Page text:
World Ocean School: sailing with a purpose

A historical schooner is now a unique classroom that offers hands-on learning and life lessons.

Doug Felton/Courtesy of Abby Kidder
Abby Kidder cofounded the World Ocean School in Boston, which operates the Roseway, a schooner.

For just $10 and some elbow grease the World Ocean School found its floating classroom: a 1925 fishing schooner named the Roseway, whose previous owner had surrendered it to a bank.

In college Abby Kidder and Dwight Deckelmann, cofounders of the World Ocean School, wanted to start a project that would encourage young people to learn to think less about themselves and more about others. “We were ... seeing kids who were so absorbed in their own circle and themselves,” Ms. Kidder says. “Our primary mission is to help kids ... not just sort of drop out.”

She and Mr. Deckelmann eventually concluded that a boat, where kids would be forced to be team players as part of the crew, would be the ideal setting.

“Boats inherently force community building. You have to work things out on a boat,” says Kidder, who grew up sailing small boats in Maine.

Since launching the Roseway on its maiden voyage in 2005, Kidder; Deckelmann, the boat’s captain; and the crew have invited about 2,000 young people on board each year to work and sail on the historical 137-foot schooner that they were able to restore thanks to $1.1 million in donations.

The students are engaged in hands-on learning and in building positive relationships with the crew and the six staff members. The school’s programs – from day programs for inner-city youths in Boston to week-long summer expeditions for teens from around the world – also focus heavily on academics and promoting good ethical choices for the children who participate.

As students come aboard they surrender their cellphones and iPads – anything that has an on-off switch. They learn how to raise the sail by hand, stay up for anchor watch (night watch), and take turns in the galley preparing meals.

It isn’t easy, says Jessica Arbaiza, a program participant two years ago.

But it made a lasting impression on her.

As part of the program her group volunteered at a soup kitchen in Portland, Maine. One man told her and the rest of the crew to keep smiling because “all of you guys smiling helps us out a little bit.”

“It was one of the best experiences in my life,” says the high school senior, whose trip, like many others, was sponsored by a benefactor. Two years later, she says, she still uses the community-building skills she gained on the ship at school.

Working on board the Roseway in St. Croix, US Virgin Islands, where the ship winters, allowed Kidder to see another aspect of the program. “That was a huge wake-up call just because of the ... kids down there,” she says. “While it’s US territory, it’s practically a third-world country. Most of the kids who live on that island have never stepped foot off the island. They’ve never been on the water.

“I remember one of the girls as we left. We sailed about three miles out from the harbor there with the kids, and as we got out there she looked back to see the island and she said, ‘Wow, I’ve never seen what my island looks like, and it’s so beautiful.’ ”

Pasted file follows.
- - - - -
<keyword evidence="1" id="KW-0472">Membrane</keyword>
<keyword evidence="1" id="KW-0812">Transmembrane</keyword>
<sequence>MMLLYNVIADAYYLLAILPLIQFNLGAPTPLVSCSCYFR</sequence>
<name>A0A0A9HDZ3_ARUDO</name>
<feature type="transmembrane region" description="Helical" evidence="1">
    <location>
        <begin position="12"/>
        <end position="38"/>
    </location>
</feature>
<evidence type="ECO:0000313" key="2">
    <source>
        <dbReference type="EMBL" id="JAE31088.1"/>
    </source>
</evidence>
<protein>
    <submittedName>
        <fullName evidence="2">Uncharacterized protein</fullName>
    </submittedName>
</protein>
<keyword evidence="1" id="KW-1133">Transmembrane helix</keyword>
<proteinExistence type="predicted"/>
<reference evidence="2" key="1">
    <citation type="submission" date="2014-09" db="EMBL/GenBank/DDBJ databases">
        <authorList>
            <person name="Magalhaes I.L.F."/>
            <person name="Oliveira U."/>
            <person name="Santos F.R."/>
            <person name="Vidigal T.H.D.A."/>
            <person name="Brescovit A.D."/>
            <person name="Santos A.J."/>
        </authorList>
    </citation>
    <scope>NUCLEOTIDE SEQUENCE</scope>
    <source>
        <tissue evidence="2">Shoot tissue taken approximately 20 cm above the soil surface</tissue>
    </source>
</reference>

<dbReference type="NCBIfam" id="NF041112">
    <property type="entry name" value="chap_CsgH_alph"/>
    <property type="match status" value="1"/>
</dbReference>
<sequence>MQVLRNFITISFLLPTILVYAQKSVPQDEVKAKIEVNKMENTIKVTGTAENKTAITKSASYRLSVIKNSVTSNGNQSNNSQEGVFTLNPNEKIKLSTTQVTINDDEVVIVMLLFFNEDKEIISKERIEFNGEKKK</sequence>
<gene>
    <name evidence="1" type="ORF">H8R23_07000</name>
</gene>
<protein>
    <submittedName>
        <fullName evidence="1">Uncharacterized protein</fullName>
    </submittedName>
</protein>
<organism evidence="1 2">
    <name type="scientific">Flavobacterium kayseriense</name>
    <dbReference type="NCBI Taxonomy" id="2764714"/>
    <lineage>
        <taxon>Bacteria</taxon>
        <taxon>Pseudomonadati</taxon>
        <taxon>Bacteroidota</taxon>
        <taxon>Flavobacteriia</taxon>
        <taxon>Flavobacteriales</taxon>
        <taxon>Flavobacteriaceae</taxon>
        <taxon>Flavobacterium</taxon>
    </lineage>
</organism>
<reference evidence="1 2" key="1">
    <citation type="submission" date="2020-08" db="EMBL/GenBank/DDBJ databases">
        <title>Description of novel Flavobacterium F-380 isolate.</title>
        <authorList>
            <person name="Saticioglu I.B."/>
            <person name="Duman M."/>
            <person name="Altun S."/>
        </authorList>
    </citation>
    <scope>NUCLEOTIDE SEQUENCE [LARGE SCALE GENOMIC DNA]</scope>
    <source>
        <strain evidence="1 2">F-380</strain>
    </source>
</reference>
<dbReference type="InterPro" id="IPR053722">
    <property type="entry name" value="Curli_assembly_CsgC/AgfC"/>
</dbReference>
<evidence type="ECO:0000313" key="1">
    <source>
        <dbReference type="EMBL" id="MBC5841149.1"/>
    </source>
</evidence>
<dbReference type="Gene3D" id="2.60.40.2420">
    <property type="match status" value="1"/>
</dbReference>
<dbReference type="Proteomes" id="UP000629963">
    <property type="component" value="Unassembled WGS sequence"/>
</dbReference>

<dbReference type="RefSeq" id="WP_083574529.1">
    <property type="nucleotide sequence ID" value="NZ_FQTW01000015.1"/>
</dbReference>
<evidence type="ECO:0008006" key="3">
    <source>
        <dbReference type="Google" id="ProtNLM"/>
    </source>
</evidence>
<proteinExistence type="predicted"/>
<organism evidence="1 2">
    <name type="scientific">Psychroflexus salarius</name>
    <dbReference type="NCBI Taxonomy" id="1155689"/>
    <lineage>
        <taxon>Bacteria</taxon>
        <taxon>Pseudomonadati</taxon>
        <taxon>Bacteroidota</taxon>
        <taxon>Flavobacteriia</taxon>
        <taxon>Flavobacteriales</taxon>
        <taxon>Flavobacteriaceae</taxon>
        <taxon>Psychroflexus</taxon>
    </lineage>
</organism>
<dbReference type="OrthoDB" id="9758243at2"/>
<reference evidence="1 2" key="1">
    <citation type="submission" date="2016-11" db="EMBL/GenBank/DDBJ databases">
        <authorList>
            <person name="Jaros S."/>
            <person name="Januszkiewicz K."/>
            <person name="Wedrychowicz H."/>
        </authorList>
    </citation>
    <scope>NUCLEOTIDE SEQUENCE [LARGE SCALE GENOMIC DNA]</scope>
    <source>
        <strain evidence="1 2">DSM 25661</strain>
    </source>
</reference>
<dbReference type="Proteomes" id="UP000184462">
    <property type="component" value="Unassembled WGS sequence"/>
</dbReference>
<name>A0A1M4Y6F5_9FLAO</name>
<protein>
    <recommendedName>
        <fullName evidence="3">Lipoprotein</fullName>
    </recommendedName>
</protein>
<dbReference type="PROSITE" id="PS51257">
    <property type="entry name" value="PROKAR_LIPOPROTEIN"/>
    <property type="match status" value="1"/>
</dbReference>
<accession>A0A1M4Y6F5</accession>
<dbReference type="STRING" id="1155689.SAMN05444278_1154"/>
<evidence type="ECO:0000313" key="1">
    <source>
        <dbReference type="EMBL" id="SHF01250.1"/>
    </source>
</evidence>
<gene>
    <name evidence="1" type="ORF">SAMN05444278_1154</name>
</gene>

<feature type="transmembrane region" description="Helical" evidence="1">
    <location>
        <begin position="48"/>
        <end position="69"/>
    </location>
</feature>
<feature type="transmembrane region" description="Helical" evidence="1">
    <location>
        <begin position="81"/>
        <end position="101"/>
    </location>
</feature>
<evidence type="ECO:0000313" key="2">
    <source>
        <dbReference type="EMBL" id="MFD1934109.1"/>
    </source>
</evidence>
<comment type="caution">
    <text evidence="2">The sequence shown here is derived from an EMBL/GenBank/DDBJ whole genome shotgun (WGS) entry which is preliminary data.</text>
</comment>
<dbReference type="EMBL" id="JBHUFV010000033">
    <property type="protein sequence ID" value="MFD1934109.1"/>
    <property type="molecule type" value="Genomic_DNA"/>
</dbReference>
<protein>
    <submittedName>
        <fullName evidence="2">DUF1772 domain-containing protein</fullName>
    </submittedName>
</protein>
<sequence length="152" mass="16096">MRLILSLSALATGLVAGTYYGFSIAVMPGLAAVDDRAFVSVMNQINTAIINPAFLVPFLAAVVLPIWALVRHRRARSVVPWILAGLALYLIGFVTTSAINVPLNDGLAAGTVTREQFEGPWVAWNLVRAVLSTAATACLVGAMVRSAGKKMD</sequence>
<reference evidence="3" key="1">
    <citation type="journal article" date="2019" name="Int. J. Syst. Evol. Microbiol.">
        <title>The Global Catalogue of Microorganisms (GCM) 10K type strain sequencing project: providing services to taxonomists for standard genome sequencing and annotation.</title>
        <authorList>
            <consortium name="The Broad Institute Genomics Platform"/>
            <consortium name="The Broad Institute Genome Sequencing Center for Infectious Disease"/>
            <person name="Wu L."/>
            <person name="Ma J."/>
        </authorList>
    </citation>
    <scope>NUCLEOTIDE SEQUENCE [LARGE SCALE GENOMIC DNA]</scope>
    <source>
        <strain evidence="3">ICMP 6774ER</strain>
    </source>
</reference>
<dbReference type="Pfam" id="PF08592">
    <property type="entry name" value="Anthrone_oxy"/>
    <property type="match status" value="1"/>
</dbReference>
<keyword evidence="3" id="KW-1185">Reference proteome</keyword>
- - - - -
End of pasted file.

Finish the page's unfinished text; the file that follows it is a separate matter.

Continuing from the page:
That comment from a girl who had been nervous to sail hit home for Kidder.

“Despite the fact that here we are, and we’re trying to teach them about math and science and language arts, and in the context of experiential learning on the ship, what she was taking away from it was just this huge new perspective of there’s a bigger world out there, there’s different ways to see things.”

Watching one girl overcoming fear to see a new, bigger picture also helped Kidder realize her program was making a real difference. “And those sorts of things happen all the time,” she says.

• For more information, visit www.worldoceanschool.org.

You've read  of  free articles. Subscribe to continue.

Dear Reader,

About a year ago, I happened upon this statement about the Monitor in the Harvard Business Review – under the charming heading of “do things that don’t interest you”:

“Many things that end up” being meaningful, writes social scientist Joseph Grenny, “have come from conference workshops, articles, or online videos that began as a chore and ended with an insight. My work in Kenya, for example, was heavily influenced by a Christian Science Monitor article I had forced myself to read 10 years earlier. Sometimes, we call things ‘boring’ simply because they lie outside the box we are currently in.”

If you were to come up with a punchline to a joke about the Monitor, that would probably be it. We’re seen as being global, fair, insightful, and perhaps a bit too earnest. We’re the bran muffin of journalism.

But you know what? We change lives. And I’m going to argue that we change lives precisely because we force open that too-small box that most human beings think they live in.

The Monitor is a peculiar little publication that’s hard for the world to figure out. We’re run by a church, but we’re not only for church members and we’re not about converting people. We’re known as being fair even as the world becomes as polarized as at any time since the newspaper’s founding in 1908.

We have a mission beyond circulation, we want to bridge divides. We’re about kicking down the door of thought everywhere and saying, “You are bigger and more capable than you realize. And we can prove it.”

If you’re looking for bran muffin journalism, you can subscribe to the Monitor for $15. You’ll get the Monitor Weekly magazine, the Monitor Daily email, and unlimited access to CSMonitor.com.